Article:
The Serenade for Strings (1937) is Swedish composer Dag Wiren's most famous work. Its short and witty movements are wonderfully tuneful, and the well-known finale often turns up in compilation albums.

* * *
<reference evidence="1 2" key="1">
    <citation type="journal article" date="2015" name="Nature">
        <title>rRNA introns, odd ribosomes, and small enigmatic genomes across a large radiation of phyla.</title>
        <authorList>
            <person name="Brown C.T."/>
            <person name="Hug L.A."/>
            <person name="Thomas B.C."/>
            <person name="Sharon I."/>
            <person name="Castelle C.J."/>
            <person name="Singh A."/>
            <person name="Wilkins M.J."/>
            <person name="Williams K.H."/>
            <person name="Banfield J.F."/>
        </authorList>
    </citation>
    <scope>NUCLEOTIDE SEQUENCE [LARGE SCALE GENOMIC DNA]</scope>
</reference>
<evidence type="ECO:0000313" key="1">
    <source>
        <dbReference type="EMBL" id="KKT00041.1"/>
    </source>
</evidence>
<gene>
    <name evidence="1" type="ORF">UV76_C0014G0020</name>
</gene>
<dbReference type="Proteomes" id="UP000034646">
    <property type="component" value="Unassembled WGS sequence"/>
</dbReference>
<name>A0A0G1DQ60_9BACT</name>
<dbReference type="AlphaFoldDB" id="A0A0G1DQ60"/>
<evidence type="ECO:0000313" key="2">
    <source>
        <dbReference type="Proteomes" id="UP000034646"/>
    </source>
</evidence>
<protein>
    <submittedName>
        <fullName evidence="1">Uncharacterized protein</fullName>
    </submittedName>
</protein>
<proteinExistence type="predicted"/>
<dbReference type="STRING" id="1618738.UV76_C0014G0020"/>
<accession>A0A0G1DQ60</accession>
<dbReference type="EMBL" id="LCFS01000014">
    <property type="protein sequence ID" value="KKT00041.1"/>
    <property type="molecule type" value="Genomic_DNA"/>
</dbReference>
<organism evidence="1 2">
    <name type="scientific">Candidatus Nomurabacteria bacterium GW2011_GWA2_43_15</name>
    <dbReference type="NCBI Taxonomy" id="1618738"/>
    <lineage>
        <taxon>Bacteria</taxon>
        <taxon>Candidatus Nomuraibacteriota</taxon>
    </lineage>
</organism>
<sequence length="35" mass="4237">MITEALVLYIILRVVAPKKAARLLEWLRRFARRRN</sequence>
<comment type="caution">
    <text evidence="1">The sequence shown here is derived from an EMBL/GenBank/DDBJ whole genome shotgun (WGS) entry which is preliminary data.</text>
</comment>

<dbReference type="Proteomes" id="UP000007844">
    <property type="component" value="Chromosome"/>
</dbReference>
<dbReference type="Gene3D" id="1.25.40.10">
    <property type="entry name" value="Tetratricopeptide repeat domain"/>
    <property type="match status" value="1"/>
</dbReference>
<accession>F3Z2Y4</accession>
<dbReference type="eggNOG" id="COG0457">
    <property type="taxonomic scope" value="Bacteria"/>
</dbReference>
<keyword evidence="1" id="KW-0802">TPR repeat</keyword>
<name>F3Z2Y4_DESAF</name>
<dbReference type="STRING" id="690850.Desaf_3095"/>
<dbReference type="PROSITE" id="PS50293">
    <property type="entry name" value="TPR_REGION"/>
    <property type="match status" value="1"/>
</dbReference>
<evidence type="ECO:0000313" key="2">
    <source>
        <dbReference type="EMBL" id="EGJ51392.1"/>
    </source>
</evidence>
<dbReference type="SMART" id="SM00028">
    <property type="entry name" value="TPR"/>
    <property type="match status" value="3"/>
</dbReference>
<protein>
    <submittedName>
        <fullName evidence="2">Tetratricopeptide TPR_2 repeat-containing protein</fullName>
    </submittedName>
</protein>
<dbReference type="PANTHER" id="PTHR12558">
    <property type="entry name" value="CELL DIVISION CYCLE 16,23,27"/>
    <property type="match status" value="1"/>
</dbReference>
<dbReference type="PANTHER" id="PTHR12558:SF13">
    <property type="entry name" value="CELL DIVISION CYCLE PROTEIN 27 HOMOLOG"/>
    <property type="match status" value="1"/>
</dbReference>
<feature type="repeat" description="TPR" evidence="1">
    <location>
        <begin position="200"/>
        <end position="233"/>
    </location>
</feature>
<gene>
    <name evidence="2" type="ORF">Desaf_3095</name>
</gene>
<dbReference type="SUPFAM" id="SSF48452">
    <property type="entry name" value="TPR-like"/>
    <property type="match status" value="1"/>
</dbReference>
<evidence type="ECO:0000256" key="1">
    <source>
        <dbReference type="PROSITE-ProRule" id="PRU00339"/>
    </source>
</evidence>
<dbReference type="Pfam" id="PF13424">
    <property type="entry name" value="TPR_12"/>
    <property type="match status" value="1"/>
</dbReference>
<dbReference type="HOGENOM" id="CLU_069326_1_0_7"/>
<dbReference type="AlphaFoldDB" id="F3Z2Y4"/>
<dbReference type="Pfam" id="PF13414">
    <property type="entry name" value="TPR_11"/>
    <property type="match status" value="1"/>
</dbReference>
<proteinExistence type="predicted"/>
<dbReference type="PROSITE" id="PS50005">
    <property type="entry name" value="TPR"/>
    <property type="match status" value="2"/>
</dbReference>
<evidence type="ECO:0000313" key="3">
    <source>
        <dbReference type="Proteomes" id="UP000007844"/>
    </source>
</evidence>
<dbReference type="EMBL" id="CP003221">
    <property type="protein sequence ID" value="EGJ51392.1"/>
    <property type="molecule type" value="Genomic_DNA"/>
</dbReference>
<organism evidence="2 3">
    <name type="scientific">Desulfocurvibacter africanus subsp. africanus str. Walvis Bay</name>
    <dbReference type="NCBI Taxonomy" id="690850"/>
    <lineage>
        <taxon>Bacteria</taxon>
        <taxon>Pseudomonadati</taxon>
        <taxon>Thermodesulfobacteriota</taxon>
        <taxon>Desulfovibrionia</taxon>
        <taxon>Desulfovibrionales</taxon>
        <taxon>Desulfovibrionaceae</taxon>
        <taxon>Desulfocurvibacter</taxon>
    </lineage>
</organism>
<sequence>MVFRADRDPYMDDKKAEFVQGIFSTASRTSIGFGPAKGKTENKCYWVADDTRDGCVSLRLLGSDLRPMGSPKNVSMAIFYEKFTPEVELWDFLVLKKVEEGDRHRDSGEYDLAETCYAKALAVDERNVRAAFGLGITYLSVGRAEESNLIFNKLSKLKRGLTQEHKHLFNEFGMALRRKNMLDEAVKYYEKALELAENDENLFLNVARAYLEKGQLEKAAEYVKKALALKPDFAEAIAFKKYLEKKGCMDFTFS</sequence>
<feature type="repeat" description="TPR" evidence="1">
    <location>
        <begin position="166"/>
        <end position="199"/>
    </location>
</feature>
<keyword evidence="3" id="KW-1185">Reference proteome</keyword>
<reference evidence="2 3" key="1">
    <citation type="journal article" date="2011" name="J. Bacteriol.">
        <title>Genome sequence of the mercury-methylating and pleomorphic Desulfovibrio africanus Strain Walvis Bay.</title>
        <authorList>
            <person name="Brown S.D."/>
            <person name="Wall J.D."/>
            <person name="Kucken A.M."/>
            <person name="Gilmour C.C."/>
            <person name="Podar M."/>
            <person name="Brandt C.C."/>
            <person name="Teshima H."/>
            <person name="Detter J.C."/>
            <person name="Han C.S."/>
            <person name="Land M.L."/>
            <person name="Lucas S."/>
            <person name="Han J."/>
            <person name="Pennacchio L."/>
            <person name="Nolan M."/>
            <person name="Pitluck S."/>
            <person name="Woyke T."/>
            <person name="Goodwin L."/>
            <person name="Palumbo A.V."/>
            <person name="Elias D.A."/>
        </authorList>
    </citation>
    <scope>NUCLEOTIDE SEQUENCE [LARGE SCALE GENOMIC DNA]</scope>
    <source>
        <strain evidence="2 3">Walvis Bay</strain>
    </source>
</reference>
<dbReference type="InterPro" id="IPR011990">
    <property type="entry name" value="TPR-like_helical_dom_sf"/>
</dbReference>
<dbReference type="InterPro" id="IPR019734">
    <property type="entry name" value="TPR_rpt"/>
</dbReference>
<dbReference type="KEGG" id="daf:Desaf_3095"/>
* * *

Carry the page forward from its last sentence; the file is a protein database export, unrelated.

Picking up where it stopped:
The work opens with a busy Prelude that, despite its menacing moments, is genial in character. It's followed by a simple Andante espressivo, that at times becomes impassioned, and a syncopated Scherzo. The Marcia, with its attractive martial rhythms and memorable theme, wittily parodies military music. Its occasional dissonances add extra spice and the contrasting Viennese-style melody is charming. The work closes as the marching troops fade away into the distance.